Hail damage to your car can be fixed with a mix of extreme cold and heat, This cause the metal to contract and then expand quickly, eliminating the dings.
Step 1 - Ice
Buy some dry ice from a dealer and keep it in an ice chest. Being sure to wear gloves, place a piece on each of the small dents cause by the hail damage. Put a towel over the pieces of dry ice and leave them in place for two minutes. At the end of that time put each one back in the ice chest.
Step 2 - Heat
Turn your hair dryer on full and hold close to each piece of hail damage. The rapid change in temperature will make the metal expand. Don’t be surprised if you hear a pop. The dent should could out quickly. Go one section at a time with the ice followed by the heat until all the hail damage has gone. If there are small cracks in the paint, rub lightly with extremely fine steel wool and then wipe with a damp cloth before allowing them to dry fully.
Most cars use rear drum brakes, which are operated by rear brake shoes. The disc brakes on the front wear down more quickly, but periodically you’ll need to replace the rear brake shoes. You can pay a garage to do it, but if you have some basic mechanical ability you can replace the brake shoes yourself.
Step 1 - Access
With the vehicle in Park, place wood chocks under the front of the front tires to stop the vehicle accidentally moving. With the lug wrench, slightly loosen the lug nuts on both rear wheels. Jack up the rear end of the vehicle according to instructions in the owner’s manual. Use jack stands to keep the rear end properly raised so you can work. Loosen and remove the lug nuts and take off the wheels.
Step 2 - Drum
To get to the brake shoes you need to remove the brake drum. You’ll see that it will look quite rusted. To take it off, hit the drum with a hammer. Don’t be afraid of hitting it hard, you’ll need to do this in order to loosen it from both the wheel hub and the axle.
Wear gloves and try to work the brake drum off. You might need to hit the drum several times and keep working until the drum has been removed. Removing some of the rust will help, although you don’t need to take it all off.
Step 3 - Removing Brake Shoes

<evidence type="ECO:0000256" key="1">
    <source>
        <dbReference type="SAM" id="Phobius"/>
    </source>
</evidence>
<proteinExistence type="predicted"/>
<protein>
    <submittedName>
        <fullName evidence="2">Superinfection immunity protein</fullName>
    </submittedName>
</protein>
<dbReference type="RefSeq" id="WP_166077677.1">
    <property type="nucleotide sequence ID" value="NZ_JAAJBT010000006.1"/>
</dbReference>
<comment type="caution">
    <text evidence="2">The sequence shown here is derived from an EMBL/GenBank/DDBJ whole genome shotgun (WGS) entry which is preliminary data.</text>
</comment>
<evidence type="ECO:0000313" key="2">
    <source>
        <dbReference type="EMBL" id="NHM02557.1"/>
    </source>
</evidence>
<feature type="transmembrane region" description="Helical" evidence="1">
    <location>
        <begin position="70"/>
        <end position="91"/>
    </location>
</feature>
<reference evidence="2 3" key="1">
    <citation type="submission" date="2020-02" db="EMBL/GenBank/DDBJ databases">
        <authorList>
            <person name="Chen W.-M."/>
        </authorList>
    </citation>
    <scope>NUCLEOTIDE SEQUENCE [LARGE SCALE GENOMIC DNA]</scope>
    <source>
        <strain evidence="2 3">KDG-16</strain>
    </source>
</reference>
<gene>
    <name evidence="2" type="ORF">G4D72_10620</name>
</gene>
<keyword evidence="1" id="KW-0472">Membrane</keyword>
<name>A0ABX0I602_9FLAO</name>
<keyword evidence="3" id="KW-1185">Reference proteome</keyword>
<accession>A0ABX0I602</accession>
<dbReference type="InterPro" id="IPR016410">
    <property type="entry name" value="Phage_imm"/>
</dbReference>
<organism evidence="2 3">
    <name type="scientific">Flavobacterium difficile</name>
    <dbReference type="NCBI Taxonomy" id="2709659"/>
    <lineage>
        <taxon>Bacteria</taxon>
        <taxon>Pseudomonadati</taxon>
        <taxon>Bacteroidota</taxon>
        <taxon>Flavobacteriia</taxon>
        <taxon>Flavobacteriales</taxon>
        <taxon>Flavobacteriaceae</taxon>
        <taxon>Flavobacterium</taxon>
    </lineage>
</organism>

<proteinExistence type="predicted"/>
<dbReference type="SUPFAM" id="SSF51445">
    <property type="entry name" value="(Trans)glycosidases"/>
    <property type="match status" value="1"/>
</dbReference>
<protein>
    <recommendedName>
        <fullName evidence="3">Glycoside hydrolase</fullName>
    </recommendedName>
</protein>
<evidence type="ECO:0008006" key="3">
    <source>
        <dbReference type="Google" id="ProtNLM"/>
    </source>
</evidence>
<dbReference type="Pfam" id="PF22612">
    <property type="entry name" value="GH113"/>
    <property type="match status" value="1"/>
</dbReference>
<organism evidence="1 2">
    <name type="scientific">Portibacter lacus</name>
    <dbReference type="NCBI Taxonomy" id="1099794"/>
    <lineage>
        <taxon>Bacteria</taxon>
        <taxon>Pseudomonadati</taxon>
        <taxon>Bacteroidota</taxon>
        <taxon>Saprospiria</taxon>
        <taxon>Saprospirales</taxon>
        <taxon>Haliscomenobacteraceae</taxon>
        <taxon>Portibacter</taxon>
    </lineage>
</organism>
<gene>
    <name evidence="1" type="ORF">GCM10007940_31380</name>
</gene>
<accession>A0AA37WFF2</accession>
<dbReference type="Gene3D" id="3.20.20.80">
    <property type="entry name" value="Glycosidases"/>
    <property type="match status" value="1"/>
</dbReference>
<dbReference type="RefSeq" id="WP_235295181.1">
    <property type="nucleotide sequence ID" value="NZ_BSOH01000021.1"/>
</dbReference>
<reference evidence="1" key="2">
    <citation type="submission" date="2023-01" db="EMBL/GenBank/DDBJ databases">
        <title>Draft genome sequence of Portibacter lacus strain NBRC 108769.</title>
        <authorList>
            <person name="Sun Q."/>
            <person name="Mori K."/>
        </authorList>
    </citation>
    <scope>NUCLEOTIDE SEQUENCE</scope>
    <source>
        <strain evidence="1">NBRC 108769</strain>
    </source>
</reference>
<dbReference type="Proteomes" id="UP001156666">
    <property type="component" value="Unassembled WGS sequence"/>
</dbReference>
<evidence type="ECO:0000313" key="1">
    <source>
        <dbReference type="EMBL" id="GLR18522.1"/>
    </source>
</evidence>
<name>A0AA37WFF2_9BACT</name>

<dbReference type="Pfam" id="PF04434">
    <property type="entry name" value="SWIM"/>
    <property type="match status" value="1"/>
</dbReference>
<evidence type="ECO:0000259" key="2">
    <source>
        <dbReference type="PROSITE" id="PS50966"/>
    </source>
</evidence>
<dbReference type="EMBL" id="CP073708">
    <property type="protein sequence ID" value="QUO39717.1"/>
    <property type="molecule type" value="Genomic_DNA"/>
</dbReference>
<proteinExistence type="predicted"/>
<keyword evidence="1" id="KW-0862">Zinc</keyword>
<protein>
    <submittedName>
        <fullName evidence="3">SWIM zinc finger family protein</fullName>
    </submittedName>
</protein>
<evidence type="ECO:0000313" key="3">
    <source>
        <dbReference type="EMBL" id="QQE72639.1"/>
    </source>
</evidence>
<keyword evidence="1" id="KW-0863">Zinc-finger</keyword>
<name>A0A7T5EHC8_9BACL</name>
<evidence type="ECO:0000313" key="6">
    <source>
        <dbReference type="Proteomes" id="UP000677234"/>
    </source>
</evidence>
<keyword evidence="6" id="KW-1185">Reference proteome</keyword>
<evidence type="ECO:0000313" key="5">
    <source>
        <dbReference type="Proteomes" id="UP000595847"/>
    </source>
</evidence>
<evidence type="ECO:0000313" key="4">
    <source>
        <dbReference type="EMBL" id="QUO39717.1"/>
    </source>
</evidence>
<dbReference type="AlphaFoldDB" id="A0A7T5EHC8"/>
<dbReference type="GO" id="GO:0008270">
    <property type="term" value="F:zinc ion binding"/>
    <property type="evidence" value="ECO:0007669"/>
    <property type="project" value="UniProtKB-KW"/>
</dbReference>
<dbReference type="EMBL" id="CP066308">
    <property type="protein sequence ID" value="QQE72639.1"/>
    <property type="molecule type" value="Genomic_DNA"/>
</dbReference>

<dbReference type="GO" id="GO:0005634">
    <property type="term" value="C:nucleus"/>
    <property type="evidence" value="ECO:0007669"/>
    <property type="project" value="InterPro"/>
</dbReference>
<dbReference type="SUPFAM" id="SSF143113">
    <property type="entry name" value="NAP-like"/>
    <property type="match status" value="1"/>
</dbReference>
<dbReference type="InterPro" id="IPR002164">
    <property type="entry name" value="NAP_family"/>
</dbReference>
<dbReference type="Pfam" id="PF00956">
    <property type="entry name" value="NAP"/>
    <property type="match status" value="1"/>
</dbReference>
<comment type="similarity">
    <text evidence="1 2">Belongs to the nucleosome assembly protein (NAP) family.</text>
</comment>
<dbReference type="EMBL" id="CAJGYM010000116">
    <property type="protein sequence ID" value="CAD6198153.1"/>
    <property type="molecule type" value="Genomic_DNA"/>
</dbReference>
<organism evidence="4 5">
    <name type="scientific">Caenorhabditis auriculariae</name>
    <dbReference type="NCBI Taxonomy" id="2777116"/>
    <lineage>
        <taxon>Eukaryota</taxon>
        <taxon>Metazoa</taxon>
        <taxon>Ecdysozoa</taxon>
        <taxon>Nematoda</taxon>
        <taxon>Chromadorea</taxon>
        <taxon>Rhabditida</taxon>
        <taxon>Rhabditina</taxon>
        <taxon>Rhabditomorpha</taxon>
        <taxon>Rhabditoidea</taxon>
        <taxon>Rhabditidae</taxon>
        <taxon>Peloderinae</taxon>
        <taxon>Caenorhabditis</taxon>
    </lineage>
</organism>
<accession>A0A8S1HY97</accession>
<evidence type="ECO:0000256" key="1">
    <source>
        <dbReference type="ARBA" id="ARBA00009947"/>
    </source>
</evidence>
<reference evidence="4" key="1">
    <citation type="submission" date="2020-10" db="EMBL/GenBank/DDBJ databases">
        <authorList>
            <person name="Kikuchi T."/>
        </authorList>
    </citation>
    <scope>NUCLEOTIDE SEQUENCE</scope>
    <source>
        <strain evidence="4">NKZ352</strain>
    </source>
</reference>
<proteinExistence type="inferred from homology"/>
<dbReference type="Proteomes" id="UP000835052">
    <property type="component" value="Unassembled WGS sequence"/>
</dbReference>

At this point you’ll need your specialized brake shoe tools. The brake spring tool should be used to remove the retaining springs that hold the brake shoes in place. There are 2 brake shoes and a total of four springs that need to be removed.
After you’ve removed and set aside the springs, take up the brake shoe removal tool and press down on the retaining clip on the brake shoes. At the same time you’ll need to take hold of the retaining pin that’s on the wheel hub assembly and turn it in a counter clockwise direction. As you do this you’ll loosen the brake shoes so that they come off the wheel.
Step 4 - New Brake Shoes
Put the new brake shoes in place, making sure they’re seated correctly. Turn the retaining pin in a clockwise direction as you use the brake shoe removal tool to pull up on the retaining clip and hold the new brake shoes in place.
Step 5 - Reassembly
Push the brake drum in place. You’ll need to hammer on it to secure it in place. Test with your hands to see if it comes off. If it’s not secure, keeping going until it’s firm. Put the wheels back on the bolts and hand tighten the lug nuts. Raise the jack and take out the jack stands and then lower the vehicle. Complete by fully tightening the lug nuts and then test drive.
For low-cost dent repair to your car, try dry ice. Park your car with the dent in the sun and let the dent and surrounding sheet metal warm up. Then, wearing protective gloves, put a small block of dry ice over the dent. The rapid chilling of the metal will "pop" the dent without scratching the paint. Do not touch either the dry ice or the extremely cold body of the car with bare skin.
If there is a crease in the bottom of the dent, or a body support member under it, complete dent repair with dry ice may not be possible. Make sure to follow all dry ice safe handling precautions.